Tamara’s list of trends in 2012 are:
- black and white
- white on white
- vibrant colors in mixes and variations (ie. shades of pink to fuscia) and monochromatic
- metallics, glitter, shimmer and sequin
- graphic prints
- strategic and stylized designs, monochramatic groupings, ombre effects, paves/ mixes in clusters and colour blocking
- flower power, paper flowers for faux and big blooms with big impact for real
- vessels in color, texture and metallics
- texture in lace, perforated prints, pleats, ruffles and of course in the flowers
The Cake Museum
Next we have Ida Thibeh Wiese from The Cake Museum, where their motto is “Edible Modern Art”. And you can definitely see the creativity that goes into each and every one of her cakes. They are all customized and one of a kind. She makes an effort not to repeat any of her past creations.
Ida’s background was in law, but during law school she felt that it wasn’t her passion and wanted to do something more creative with her life. So she took some time off and enrolled in making cakes. She felt drawn to it, one thing led to another, and now she’s a highly sought after cake maker. It’s currently her third year in the business and as you can see from the cakes she makes above, they all have a modern contemporary flair to them. She also likes clean edges and clean lines in her cakes.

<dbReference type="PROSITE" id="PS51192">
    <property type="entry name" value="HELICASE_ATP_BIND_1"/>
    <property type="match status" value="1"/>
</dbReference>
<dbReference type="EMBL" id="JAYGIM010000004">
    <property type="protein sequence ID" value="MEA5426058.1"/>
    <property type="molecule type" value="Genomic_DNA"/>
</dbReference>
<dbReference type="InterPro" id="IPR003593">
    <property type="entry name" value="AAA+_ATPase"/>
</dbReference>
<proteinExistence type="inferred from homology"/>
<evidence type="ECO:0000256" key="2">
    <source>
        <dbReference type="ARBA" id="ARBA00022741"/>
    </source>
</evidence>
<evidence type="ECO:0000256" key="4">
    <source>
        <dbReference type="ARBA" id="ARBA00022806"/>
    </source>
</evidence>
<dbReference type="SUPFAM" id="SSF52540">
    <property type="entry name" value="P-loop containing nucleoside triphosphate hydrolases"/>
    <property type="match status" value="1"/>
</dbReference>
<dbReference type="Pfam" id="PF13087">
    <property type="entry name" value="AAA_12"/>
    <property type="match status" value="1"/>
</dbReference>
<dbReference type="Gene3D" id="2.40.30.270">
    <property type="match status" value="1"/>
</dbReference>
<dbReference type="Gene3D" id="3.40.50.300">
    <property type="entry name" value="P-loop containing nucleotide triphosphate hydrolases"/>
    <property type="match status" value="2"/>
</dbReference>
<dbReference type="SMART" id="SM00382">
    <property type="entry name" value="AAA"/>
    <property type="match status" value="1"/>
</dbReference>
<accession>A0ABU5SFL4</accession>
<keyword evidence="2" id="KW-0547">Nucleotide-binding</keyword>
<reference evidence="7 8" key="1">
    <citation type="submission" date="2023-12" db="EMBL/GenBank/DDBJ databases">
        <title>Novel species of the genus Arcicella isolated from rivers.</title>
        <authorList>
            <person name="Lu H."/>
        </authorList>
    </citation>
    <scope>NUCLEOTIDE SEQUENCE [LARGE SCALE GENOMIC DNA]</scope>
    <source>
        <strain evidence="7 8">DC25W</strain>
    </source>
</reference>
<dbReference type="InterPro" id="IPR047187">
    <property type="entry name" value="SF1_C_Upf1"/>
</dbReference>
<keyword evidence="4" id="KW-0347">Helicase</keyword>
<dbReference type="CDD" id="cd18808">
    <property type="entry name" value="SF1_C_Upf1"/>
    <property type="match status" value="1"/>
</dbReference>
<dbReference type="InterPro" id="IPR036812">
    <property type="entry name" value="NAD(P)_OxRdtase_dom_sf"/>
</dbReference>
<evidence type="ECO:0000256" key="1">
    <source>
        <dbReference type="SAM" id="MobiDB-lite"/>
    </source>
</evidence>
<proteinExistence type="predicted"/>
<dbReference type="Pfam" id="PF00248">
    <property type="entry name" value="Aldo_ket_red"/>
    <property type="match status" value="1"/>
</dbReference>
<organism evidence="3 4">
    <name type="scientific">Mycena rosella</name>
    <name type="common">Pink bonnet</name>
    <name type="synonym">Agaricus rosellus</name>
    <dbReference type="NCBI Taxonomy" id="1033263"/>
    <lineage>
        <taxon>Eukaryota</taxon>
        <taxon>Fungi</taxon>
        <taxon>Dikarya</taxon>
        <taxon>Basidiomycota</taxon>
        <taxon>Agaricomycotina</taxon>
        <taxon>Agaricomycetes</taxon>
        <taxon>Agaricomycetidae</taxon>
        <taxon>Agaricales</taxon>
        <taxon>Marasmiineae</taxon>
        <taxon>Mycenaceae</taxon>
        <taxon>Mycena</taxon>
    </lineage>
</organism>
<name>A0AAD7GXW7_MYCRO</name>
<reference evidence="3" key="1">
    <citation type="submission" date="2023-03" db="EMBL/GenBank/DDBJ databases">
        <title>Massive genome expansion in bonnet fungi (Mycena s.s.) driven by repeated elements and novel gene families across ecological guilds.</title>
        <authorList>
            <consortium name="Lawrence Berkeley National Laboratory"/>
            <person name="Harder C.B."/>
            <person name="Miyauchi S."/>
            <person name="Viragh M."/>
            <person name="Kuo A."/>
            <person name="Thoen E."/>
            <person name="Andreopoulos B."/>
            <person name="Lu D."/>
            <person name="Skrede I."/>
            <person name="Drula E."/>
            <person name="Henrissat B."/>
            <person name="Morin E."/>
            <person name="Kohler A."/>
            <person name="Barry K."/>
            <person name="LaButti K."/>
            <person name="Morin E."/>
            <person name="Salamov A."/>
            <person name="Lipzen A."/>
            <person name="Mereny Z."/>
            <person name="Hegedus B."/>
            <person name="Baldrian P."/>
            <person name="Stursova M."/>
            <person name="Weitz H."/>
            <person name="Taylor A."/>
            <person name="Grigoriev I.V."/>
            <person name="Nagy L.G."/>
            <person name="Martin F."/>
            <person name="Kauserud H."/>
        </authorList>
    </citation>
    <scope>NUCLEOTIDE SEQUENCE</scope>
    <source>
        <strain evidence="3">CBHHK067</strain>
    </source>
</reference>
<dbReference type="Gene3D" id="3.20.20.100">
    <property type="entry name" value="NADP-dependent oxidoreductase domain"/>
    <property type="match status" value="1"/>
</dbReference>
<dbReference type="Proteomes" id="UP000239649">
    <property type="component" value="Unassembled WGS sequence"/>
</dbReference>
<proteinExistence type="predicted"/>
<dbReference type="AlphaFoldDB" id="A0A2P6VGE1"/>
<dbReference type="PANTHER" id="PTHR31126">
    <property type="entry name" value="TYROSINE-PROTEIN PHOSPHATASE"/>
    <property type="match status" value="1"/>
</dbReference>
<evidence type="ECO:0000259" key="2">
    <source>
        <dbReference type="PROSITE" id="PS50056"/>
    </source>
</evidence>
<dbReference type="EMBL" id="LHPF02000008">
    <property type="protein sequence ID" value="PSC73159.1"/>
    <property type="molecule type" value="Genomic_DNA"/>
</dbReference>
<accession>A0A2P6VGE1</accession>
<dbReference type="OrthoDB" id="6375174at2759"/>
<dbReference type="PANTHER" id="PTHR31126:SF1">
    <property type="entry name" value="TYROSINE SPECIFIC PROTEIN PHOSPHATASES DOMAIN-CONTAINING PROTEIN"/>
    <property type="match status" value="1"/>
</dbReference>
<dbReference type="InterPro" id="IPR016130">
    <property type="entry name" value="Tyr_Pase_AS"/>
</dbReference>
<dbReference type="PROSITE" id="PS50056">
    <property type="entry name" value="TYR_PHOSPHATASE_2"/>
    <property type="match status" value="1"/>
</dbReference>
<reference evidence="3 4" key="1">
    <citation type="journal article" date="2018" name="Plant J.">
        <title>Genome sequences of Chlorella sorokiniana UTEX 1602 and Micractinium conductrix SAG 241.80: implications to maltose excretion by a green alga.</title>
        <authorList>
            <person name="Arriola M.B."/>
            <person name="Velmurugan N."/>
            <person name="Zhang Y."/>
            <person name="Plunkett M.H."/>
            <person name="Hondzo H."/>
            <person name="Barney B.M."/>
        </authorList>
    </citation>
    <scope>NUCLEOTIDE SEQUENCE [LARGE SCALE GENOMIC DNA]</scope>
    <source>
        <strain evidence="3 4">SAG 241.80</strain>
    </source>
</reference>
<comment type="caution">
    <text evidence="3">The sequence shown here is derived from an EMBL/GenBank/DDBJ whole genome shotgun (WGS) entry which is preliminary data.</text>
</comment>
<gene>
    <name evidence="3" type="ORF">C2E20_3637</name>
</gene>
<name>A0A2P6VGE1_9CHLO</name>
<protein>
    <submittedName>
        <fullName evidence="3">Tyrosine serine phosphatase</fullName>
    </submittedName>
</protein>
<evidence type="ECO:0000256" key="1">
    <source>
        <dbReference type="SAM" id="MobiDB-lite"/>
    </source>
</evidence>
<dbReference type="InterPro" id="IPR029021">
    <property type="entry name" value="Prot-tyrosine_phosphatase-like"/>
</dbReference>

I told her I liked the Barbie legs cake:
My first photography exhibitor of the day is Mango Studios, and I had the privilege to speak with the two founders Mo and Nancy Govindji, hence the Mango name (no affiliation to the clothing chain, although they were dressed very stylish in their own right). They told me they also have a photo booth on the 4th floor, so for those of you photo booth fanatics, now’s the chance to jump at this opportunity and head upstairs for some good old booth fun!
There are five shooters on the Mango team, Mo, Nancy, Zach, Tyler, and Melissa. Mo explains that they have a collective style, a collaboration of the creative efforts of everyone and the uniqueness each one of them brings to the table. For example, Tyler comes from a graphics design background; Nancy is a fine art major; Melissa comes from commercial photography; Zach in fashion photography, and Mo in a design and business background. So when a couple hires them for their wedding, even though there’s only one main and one backup photographer, the rest of the team collaborate on post shooting tasks such as how to put the story/album together.